The Best Plan for the Salton Sea is Yet to Come

By Michael Cohen and Kim Delfino

This essay was originally printed in The Riverside Press-Enterprise on October 28.

Right in the middle of one of the driest deserts in North America lies California’s largest lake, the little-known and oft-maligned Salton Sea.  The Sea and its environs are one of the most important spots on the map for birds, with more than 400 species of birds – often numbering in the millions of individual birds – visiting the Sea every year.  Despite its importance, the Salton Sea is the Rodney Dangerfield of California’s lakes, enduring insult after insult.  Within the next 20-30 years, the Sea will be dealt the greatest insult, as the volume of water that sustains this 360-square mile lake will decrease by more than 40 percent, rapidly shrinking the lake and increasing the amount of dust and salt that blows through the Imperial and Coachella valleys.

For more than 40 years, Californians have been studying and debating ideas about saving the Salton Sea.  Now, for the first time, there are concrete plans for restoring the Sea and enough information to make educated decisions. This week, the California Department of Water Resources released its Draft Environmental Impact Report assessing eight ways to restore the Sea and laying out the consequences if we fail to act.

The Salton Sea is a huge body of water, almost 50 percent larger than the San Fernando Valley.  Not surprisingly, the scale and cost of the various restoration plans are also huge and complex.  Saving the Salton Sea will not be easy, or cheap.  Unfortunately, this is not a problem that California can simply ignore or dismiss.  Conditions at the Sea will change rapidly in coming years, with potentially catastrophic effects on human health and resultant litigation over who is responsible for the choking clouds of dust blowing off the dried Sea bed.  The region already is home to California’s highest childhood asthma hospitalization rate—increases in airborne dust will only impact more children, and possibly the region’s growing elderly population.  Beyond those human health impacts, failure to act will cost local and state taxpayers, as well as local property owners, far more in coming years than any action taken now to avoid a known hazard.

The eight restoration plans under consideration vary in scope, cost and time to complete.  Some prioritize economic development; some emphasize habitat creation; one seeks to minimize water requirements.  No single plan does a very good job of satisfying the primary legal mandate to maximize feasible fish and wildlife habitat while eliminating air quality impacts from the restoration project and protecting water quality. Fortunately, California has left the door open for a plan that mixes and matches elements from among the eight alternatives to satisfy the environmental and public health mandates as well as provide economic opportunity.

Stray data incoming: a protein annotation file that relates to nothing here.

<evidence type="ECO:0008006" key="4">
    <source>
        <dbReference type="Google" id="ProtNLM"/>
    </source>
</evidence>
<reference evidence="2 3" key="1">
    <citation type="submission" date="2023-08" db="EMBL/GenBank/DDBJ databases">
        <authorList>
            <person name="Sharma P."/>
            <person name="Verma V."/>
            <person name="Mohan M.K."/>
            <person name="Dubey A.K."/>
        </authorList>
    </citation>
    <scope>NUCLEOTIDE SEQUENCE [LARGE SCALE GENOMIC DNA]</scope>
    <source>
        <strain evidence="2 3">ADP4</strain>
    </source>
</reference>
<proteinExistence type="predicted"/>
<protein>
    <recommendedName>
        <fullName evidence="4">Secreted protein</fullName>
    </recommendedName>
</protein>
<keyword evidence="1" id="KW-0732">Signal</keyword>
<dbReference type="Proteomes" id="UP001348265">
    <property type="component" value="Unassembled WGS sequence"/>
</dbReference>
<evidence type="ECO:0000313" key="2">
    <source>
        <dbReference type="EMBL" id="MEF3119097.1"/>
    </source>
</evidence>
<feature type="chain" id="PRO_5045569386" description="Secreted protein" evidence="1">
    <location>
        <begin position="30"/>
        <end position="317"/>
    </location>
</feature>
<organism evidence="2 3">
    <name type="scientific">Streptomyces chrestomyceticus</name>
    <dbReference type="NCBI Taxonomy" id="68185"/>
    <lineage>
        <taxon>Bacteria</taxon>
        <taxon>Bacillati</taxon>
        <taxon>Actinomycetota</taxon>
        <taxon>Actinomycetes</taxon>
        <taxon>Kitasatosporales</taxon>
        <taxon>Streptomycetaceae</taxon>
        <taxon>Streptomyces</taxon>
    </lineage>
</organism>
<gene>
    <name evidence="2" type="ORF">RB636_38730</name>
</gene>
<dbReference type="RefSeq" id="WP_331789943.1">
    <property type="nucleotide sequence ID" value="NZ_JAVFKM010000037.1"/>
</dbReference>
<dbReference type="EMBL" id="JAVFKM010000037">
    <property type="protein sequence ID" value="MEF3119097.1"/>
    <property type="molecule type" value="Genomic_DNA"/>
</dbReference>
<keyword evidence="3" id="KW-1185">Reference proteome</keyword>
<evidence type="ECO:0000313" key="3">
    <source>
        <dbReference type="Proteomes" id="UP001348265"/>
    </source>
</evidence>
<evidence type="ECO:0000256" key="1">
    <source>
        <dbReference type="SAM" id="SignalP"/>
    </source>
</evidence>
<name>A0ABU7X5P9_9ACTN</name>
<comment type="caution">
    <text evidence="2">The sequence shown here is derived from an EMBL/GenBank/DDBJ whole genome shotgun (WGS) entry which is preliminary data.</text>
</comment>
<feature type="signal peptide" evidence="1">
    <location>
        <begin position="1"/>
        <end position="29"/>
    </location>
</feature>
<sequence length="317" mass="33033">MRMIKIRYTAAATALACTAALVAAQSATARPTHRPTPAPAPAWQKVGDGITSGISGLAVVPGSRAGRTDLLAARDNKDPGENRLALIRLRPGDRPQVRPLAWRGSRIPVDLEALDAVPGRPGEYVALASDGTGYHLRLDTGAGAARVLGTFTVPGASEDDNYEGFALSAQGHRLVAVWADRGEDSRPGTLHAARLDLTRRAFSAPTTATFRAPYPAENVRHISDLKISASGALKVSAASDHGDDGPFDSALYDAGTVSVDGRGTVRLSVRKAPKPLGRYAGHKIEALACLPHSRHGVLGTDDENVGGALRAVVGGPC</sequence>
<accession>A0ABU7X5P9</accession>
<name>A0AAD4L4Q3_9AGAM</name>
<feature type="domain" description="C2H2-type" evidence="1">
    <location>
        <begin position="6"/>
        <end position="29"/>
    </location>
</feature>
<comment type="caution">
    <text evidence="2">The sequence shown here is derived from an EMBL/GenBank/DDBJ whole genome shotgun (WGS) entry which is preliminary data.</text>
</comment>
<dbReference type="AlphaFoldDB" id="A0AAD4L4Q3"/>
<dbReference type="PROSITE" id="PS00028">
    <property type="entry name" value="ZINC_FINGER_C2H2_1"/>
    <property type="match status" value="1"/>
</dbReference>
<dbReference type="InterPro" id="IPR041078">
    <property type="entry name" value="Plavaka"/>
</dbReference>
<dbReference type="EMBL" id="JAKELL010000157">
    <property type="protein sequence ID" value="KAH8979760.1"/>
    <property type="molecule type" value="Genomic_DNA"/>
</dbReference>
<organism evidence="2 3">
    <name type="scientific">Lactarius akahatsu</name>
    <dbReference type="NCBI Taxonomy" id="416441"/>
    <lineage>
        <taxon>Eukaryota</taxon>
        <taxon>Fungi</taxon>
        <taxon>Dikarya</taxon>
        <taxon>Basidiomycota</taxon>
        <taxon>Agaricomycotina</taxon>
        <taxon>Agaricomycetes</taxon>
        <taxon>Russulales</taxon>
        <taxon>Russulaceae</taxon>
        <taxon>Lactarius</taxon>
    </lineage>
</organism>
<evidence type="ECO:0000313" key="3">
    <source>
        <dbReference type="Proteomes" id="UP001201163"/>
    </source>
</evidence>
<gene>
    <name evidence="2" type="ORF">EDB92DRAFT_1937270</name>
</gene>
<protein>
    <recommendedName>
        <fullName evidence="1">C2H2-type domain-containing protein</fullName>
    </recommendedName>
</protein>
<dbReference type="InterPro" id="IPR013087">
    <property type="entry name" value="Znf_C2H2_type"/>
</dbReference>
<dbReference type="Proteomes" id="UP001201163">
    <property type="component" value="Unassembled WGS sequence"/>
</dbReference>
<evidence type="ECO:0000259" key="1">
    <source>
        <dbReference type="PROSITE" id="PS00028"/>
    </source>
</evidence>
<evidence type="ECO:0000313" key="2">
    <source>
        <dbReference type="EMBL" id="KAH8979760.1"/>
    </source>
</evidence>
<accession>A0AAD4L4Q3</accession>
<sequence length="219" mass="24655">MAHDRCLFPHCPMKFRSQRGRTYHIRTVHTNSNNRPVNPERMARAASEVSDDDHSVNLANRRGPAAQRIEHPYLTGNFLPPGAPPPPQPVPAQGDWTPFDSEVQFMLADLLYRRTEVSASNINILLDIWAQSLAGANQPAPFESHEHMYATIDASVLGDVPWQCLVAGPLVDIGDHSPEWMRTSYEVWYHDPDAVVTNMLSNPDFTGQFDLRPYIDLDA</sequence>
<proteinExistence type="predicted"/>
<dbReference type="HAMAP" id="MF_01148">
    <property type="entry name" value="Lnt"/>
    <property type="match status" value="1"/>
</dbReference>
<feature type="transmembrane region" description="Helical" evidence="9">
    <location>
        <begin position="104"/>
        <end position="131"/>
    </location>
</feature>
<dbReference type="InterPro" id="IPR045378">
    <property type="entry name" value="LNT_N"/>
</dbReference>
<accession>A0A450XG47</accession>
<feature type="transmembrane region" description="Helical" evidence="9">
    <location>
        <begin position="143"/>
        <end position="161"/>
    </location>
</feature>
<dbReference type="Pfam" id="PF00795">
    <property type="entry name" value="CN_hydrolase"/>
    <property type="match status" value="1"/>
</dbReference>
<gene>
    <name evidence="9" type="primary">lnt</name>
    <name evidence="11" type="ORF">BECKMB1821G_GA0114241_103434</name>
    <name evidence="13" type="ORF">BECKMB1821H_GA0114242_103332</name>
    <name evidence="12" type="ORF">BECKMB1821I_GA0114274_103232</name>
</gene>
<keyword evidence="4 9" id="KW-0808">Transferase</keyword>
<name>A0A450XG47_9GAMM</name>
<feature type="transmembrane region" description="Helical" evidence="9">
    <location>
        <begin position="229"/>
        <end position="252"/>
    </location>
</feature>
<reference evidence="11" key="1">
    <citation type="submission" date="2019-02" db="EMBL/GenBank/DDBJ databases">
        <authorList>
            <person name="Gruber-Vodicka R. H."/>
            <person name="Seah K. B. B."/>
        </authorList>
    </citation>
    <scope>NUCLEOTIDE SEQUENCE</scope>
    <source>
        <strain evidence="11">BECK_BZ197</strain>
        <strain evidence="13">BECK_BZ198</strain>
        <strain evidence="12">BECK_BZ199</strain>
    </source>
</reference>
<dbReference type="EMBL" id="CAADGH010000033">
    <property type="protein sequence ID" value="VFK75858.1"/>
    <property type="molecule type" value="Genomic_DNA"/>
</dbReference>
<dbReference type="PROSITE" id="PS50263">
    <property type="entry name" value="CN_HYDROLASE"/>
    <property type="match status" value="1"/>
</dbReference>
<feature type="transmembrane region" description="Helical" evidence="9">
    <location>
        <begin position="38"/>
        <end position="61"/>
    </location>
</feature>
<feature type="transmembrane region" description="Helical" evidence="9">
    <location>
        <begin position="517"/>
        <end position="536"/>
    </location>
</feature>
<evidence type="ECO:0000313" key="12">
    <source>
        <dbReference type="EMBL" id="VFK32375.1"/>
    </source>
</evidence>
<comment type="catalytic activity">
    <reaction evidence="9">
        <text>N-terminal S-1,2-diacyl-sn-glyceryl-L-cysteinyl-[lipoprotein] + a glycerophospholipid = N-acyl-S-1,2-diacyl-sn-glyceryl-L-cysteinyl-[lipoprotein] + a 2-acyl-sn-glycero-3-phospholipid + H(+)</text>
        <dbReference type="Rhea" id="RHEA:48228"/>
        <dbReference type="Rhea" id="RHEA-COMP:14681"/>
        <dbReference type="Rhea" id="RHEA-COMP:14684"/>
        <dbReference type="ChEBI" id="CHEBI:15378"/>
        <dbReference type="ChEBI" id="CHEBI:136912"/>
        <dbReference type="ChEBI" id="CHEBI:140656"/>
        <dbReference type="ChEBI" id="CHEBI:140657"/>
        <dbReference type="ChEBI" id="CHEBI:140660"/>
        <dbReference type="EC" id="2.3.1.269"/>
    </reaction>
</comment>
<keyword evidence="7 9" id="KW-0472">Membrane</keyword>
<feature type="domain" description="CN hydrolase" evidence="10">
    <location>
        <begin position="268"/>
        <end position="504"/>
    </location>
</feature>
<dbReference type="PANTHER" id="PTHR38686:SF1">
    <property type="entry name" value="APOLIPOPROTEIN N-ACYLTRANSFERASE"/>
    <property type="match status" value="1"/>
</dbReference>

Of course, such compromise will not be perfect.  A compromise plan could include both a 10,000 acre recreational lake – more than twice the size of the next-largest existing lake in southern California – and sufficient wildlife habitat and air quality protection to address legal requirements.  Such a compromise plan would be faster and less costly to complete than the existing recreational plans, providing both economic and ecological benefits sooner – and more feasibly – than with any of the eight existing plans.  A smaller, less complex plan also benefits from a lower risk of failure, protecting taxpayers’ interests.

We no longer have the luxury of delay and inaction.  Even if the farmers, environmentalists, tribes, developers, and local communities agreed tomorrow on a compromise plan, it still will be years before construction begins, and many years after that before the project is completed.  Yet a failure to agree on a compromise plan will keep the Sea mired in inaction, and could squander our best opportunity for saving the Salton Sea.

The Sea is too important, and ultimately, too costly, not to save.  A compromise plan that does what the law requires—providing quality fish and wildlife habitat and protecting air and water quality—and creates recreational and economic opportunities may be the last, best chance for the Salton Sea.

Kim Delfino and Michael Cohen, of Defenders of Wildlife and the Pacific Institute respectively, are members of the Salton Sea Coalition, an organization dedicated to restoring the Salton Sea.  To view the Coalition’s assessment of the proposed restoration alternatives, visit